SAN ANTONIO — LaMarcus Aldridge arrived in Northeast Ohio for Saturday night’s game against the Cleveland Cavaliers as a member of a select group. Of the 24 players who will participate in the All-Star Game in Toronto on Valentine’s Day, the San Antonio Spurs forward-center is one of only eight who have been picked for a fifth consecutive year.
Don’t underestimate the importance of this distinction. Aldridge’s acceptance of the Spurs’ egalitarian approach to the NBA game has been a work in progress all season. His shots per game and scoring average have dropped by about 33 percent. He’s had seven games when he’s scored in single digits.
Aldridge’s pick rubbed some the wrong way. Charles Barkley told the TNT audience Tony Parker should have been the second Spur in Toronto instead of Aldridge. And thousands of Portlandians were incredulous that Damian Lillard was snubbed again.
Of course, the Spurs know better than to react to anything Barkley postulates and likely agree that Lillard deserves to be an All-Star. Ultimately, they're happy for Aldridge and appreciate everything he has brought to San Antonio.
And if he's good enough for Western Conference coaches to vote him an All-Star, then his decision to come to San Antonio and be a role player rather than a franchise figure is validated.
Aldridge is hyper-sensitive to perceived failure. When he struggled with his shooting in a preseason game, he spent nearly two hours working on his shot on the court at AT&T Center afterward.
Then, after his worst showing of the season Monday night against the Golden State Warriors, when he scored only five points in a 120-90 loss, he responded to Twitter and Instagram trolls (and there were plenty) by deleting his accounts on the social media sites.
“I just wanted to lock in,” Aldridge said. “It had nothing to do with that game.”
Cynics weren’t buying that explanation even though Aldridge had proved his earnest desire to “lock in” when he had to be chased from his postgame shooting drills after the exhibition game months earlier.
“I take every game personally,” he said of the embarrassment in Oakland. “I live and learn.”
Aldridge is also learning to live with Gregg Popovich’s obsession with fresh legs. Most of his statistical dips are easily explained by the head coach's reining in his playing time. For the first time since his rookie season, he is averaging fewer than 30 minutes per game (29.5).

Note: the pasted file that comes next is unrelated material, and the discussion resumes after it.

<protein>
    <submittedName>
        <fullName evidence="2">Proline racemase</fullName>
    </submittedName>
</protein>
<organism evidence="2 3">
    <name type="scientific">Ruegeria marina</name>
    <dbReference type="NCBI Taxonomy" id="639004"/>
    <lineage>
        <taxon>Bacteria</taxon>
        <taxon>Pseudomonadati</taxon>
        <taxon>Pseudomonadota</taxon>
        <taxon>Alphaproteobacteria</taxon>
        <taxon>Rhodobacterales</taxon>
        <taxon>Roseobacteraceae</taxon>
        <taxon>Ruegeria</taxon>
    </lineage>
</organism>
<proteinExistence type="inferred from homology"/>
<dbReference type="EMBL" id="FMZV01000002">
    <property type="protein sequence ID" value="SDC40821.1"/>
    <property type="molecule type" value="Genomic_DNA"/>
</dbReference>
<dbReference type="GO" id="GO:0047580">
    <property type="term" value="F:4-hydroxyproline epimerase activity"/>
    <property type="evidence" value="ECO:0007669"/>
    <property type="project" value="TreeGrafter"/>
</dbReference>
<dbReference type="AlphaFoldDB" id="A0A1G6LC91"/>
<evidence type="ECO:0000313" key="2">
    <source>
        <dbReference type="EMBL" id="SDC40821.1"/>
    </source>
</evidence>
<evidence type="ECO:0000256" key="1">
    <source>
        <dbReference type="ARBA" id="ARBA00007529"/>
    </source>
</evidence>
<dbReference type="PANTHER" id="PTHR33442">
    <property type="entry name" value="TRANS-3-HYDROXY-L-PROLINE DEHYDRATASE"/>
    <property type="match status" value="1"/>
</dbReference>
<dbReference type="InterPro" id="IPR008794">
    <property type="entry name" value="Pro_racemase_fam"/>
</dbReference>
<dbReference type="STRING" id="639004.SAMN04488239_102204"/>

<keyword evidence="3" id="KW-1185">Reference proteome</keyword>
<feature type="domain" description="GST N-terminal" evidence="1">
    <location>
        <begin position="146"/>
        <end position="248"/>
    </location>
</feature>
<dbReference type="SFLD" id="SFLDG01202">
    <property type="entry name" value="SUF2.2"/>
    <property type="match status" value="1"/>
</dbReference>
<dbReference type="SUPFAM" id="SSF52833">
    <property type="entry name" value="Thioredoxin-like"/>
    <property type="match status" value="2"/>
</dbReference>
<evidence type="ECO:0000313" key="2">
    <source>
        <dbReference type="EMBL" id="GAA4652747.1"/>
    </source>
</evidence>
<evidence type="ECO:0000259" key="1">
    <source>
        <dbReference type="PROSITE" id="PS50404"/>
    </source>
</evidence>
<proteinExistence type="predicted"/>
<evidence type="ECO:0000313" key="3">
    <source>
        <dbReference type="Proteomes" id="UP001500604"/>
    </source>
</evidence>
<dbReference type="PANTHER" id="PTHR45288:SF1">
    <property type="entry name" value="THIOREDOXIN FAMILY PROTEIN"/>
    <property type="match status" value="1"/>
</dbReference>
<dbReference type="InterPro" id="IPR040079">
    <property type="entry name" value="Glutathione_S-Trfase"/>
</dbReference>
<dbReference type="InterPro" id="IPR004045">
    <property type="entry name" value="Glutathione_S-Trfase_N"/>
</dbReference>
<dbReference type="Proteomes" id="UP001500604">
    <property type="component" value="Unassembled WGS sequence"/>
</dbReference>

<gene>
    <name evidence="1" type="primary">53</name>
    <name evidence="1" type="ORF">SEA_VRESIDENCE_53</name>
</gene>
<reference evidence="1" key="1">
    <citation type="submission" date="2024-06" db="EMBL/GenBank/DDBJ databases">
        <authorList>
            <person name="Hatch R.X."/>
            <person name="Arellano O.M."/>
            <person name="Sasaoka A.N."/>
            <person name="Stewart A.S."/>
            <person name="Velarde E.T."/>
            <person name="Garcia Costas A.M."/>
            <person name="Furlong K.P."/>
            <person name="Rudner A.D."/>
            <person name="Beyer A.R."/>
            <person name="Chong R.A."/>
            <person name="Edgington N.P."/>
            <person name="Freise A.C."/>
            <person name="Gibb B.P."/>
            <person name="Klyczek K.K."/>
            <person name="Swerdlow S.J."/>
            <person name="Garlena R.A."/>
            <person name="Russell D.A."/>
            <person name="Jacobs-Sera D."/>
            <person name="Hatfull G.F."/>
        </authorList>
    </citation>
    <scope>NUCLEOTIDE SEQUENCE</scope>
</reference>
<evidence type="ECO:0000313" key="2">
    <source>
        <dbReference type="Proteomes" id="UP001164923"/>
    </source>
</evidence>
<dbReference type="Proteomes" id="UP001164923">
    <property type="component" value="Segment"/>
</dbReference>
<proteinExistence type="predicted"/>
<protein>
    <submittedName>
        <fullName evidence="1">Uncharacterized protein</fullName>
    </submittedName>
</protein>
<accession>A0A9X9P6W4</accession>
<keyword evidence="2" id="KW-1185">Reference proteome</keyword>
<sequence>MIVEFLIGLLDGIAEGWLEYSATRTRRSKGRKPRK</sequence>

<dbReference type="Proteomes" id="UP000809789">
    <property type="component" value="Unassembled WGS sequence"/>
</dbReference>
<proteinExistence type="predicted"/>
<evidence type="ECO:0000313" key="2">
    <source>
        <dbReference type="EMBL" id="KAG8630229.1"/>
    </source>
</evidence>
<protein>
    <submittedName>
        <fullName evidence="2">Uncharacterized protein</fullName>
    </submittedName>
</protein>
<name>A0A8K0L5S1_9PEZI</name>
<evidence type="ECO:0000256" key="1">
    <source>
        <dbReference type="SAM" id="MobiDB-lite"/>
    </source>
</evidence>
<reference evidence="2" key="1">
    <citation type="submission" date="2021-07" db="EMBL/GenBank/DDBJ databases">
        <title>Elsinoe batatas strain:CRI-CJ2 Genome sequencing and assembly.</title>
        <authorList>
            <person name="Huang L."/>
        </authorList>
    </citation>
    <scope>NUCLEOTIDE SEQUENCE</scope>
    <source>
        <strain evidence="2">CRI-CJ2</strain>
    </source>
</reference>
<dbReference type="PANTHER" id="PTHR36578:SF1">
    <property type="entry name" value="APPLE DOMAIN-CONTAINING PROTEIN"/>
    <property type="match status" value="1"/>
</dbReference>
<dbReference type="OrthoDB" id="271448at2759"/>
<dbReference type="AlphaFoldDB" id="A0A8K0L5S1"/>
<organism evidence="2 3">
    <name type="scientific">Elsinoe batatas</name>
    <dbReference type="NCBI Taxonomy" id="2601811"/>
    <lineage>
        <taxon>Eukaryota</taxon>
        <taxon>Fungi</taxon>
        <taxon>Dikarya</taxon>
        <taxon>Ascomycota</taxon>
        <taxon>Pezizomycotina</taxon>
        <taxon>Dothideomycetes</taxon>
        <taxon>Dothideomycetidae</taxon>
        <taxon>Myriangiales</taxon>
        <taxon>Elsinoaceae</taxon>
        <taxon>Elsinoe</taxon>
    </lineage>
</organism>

Though Popovich has the Spurs back to playing more inside-out offense than any team in the league, Aldridge is getting only 13.4 shots per game in the Spurs’ “good to great” pass-oriented attack. Last season in Portland, Aldridge averaged 19.9 shots per game.
Spurs starters also must adapt to sitting most, or all, of fourth quarters. A 31-point win over the Rockets on Wednesday was their 13th win this season by at least 25 points. Four more have been by at least 20. Their point differential is an amazing plus-13.9 per game, even after the 30-point shellacking they absorbed in Oakland.
So when Aldridge followed his clunker in Oakland with his best game of the season—25 points, 10 rebounds and five assists to lead the Spurs to a 29-point lead after three quarters—he sat out the last period with the other starters.
If Aldridge frets about acceptance by the Spurs, it is wasted consternation. He has already won over the most important critic in the NBA. Popovich is satisfied with where he is in the transition process.
“Usually it takes people a season to get used to the system and that sort of thing,” Popovich said. “In that sense, he’s been really quick picking things up and starting to feel comfortable. More than the system, it’s a matter of learning how to play with all new people. He’s learned very quickly where to be on the court with Manu [Ginobili] or Timmy [Duncan], and that takes time when you’ve played some place for nine years.
“All considered, he’s done a really good job.”
The irony of Aldridge’s first season in silver and black is that he has been more valuable at the defensive end than as a scorer. Kawhi Leonard, clearly the Spurs’ MVP and their top point producer, has been even more dynamic defending the perimeter in large part because Aldridge has adapted seamlessly into the Spurs defense.
“He’s fit right in,” Leonard said. “He’s a vet, playing in this league nine or 10 years. He’s very smart, high basketball IQ. Since he’s been playing so long, he knows players’ tendencies, and he’s making a great effort of just being in that help position. If somebody drives by me, he’s there to be in the gap or block a shot. And he’s a great rebounder, and that helps us limit a team to one shot.”
Aldridge knew San Antonio was going to be a different experience. He’d heard plenty about the intricacies of Popovich’s defensive scheme but said it was easier to pick up than he expected and less complicated than the offense.
“Coming to something new is always going to be different,” he said. “It’s brand new to me and for everyone here. Both sides have been great, trying to adjust and just keep moving forward.”
The wins have made the occasional struggles worth the fleeting misery. When the Spurs get to 60 wins sometime in March or April—they enter Saturday’s game on pace for 70—maybe he will even reconsider his social media accounts.
But whether he does or doesn't—just like whether he does or doesn't truly deserve this fifth All-Star nod—the Spurs will appreciate what he brings to the organization in pursuit of a championship.
All quotes obtained firsthand.